Quantum theory, Quantum computers -- Testing, Logic circuits -- Design and construction
We address the problem of quantum test set generation using measurement from a single basis and the single fault model. Experimental physicists currently test quantum circuits exhaustively, meaning that each n-bit permutative circuit requires ζ x 2n tests to assure functionality, and for an m stage permutative circuit proven not to function properly the current method requires ζ x 2n x m tests as the upper bound for fault localization, where zeta varies with physical implementation. Indeed, the exhaustive methods complexity grows exponentially with the number of qubits, proportionally to the number of stages in a quantum circuit and directly with zeta. This testability bound grows still exponentially with the attempted verification of quantum effects, such as the emission of a quantum source. The exhaustive method will soon not be feasible for practical application provided the number of qubits increases even a small number from the current state of the art. An algorithm is presented making fault detection feasible both now and in the foreseeable future for quantum circuits. The presented method attempts the quantum role of classical test generation and test set reduction methods known from standard binary and analog circuits. The quantum fault table is introduced, and the test generation method explained, we show that all faults can be detected that impact calculations from the computational basis. It is believed that this fundamental research will lead to the simplification of testing for commercial quantum computers.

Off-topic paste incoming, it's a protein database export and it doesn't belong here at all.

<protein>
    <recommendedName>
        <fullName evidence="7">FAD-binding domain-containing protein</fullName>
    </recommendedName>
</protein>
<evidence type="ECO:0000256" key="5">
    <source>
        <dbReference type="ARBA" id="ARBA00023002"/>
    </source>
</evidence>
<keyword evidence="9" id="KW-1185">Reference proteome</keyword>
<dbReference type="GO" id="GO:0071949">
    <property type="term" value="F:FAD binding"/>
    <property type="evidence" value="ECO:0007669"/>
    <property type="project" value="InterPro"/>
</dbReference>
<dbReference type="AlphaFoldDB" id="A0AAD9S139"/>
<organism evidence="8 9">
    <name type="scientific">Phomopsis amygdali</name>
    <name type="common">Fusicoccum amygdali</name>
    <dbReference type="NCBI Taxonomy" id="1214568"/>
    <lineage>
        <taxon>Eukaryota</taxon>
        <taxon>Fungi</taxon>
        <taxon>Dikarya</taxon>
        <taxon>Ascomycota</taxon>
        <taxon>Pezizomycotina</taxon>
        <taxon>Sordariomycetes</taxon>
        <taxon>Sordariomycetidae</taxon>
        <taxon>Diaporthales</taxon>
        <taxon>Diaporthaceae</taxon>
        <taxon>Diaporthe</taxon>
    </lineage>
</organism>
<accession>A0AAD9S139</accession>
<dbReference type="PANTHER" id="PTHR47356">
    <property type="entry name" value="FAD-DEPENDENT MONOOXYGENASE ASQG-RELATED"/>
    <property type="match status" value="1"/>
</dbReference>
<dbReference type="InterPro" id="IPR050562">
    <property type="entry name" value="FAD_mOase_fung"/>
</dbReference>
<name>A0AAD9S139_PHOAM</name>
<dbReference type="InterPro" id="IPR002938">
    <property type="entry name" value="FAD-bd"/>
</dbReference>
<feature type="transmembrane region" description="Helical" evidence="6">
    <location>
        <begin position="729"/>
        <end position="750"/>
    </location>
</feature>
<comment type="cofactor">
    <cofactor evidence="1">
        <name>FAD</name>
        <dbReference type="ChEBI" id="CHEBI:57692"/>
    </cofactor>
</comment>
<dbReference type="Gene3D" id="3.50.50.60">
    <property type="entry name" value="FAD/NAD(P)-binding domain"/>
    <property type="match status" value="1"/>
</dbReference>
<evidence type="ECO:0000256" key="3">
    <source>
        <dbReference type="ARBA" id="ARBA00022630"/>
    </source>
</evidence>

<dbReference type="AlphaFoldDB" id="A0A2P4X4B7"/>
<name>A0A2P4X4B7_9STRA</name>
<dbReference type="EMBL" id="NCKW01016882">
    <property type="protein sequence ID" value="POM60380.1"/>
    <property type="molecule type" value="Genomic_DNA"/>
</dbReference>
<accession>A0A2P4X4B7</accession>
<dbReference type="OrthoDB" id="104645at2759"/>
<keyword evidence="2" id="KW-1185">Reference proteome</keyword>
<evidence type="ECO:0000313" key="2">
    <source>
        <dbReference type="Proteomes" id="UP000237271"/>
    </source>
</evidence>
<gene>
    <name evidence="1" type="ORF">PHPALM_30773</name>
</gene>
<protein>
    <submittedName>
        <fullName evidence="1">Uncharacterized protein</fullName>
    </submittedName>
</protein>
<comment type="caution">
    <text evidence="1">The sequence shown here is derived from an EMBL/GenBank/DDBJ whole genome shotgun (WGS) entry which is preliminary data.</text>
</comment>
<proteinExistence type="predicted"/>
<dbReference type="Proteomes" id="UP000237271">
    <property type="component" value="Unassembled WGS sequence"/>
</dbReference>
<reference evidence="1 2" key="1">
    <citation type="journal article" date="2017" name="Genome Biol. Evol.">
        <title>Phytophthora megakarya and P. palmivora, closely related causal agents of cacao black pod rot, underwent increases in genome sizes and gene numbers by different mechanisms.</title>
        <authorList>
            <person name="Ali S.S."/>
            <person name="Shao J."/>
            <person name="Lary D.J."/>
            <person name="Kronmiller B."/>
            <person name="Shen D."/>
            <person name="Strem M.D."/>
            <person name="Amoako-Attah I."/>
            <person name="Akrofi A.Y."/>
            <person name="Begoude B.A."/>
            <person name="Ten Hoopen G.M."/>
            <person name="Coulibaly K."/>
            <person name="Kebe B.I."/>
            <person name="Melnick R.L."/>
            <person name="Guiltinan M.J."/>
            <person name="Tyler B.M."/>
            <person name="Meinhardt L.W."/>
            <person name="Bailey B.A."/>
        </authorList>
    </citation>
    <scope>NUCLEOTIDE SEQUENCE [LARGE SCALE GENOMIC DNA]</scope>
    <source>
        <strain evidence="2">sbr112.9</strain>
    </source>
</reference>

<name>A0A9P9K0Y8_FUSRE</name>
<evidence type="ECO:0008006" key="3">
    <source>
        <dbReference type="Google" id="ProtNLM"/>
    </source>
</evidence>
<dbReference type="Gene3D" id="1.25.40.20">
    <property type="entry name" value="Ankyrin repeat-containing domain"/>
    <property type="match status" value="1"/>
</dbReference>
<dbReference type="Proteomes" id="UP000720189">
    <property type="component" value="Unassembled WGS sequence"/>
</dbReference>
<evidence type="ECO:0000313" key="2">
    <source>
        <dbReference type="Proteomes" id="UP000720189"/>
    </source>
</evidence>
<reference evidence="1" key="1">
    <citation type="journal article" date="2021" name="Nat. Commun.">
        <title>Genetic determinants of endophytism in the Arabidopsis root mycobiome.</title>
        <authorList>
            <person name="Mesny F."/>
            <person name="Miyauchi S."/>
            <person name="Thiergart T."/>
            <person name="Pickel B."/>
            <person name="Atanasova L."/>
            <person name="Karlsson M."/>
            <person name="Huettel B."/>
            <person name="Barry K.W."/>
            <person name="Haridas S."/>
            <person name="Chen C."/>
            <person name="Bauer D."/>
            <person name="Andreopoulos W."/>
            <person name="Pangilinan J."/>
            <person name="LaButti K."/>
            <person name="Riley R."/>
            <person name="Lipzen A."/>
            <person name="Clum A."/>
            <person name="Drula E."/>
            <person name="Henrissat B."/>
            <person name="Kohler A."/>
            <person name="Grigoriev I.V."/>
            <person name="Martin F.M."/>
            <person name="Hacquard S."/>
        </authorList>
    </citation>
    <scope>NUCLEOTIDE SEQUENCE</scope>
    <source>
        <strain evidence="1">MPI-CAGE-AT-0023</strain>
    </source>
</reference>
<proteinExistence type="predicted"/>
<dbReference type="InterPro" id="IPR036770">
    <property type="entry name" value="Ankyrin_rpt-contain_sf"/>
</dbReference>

Perkowski, Marek and Biamonte, Jacob D., "Testing a Quantum Computer" (2004). Electrical and Computer Engineering Faculty Publications and Presentations. 222.